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. Last Updated: 07/27/2016

Potanin Sues Prokhorov Over Office

MTPotanin is seeking $29 million from Prokhorov for not buying this building.
Vladimir Potanin has sued former business partner Mikhail Prokhorov for $29 million in a Moscow court over a property disagreement, according to court documents.

Potanin's Interros Estate sued Kraus-M, affiliated with Prokhorov's businesses, for 963.5 million rubles ($29.2 million) over an office building at 32 Ulitsa Shchepkina, the documents said. Interros' press service confirmed that the lawsuit was filed but declined to comment. A source at the holding said the dispute was over an unfulfilled contract to purchase the building.

The building, valued at $50 million at the end of 2007, was on KM Invest's balance sheets. During their asset split, Potanin and Prokhorov transferred it, along with other assets they still shared, to a 50-50 trust called Folletina Trading.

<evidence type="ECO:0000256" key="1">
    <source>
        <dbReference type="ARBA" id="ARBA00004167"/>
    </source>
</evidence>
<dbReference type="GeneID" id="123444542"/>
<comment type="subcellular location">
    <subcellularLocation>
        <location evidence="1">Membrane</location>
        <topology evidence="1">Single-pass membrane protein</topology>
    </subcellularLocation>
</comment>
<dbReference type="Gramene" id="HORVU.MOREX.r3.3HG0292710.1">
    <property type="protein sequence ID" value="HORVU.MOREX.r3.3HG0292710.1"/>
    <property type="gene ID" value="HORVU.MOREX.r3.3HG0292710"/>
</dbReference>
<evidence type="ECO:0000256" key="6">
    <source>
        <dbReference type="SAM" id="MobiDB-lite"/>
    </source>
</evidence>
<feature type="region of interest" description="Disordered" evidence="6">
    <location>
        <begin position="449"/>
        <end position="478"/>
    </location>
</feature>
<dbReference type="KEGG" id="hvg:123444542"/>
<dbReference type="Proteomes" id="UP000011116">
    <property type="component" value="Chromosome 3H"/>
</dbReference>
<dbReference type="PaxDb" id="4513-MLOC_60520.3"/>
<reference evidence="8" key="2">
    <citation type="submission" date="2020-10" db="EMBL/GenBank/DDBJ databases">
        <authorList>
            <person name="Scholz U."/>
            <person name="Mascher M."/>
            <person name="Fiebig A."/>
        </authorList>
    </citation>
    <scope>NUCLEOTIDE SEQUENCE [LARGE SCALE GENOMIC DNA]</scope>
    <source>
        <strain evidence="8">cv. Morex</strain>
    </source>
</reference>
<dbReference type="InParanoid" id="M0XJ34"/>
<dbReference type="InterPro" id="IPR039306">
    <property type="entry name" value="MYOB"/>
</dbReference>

"Units of Prokhorov's business decided to buy the property, signed a purchase agreement and made an advance payment," the Interros source said. "They were supposed finish paying in December 2008, but they never transferred the money."

Kraus-M paid the advance but later decided not to buy the building and agreed with Interros on a termination of the contract, a spokesman for Prokhorov's Onexim holding company said.

Interros was not able to comment on whether there had been an agreement.

Denis Shorin, senior lawyer at Sameta, said he thought that Interros Estate could expect to receive compensation in any event. If the agreement was not canceled, the seller may demand full compliance; if it was dissolved, the seller would get compensation for damages.

The building on Ulitsa Shchepkina is just one of the many disagreements between the former partners, who have been trying to divide the assets held by Folletina Trading for half a year. Interros says Prokhorov owes the trust $640 million. Onexim claims the trust's value is lower than it should be, saying its assets should be worth more than $2 billion instead of the current $530 million.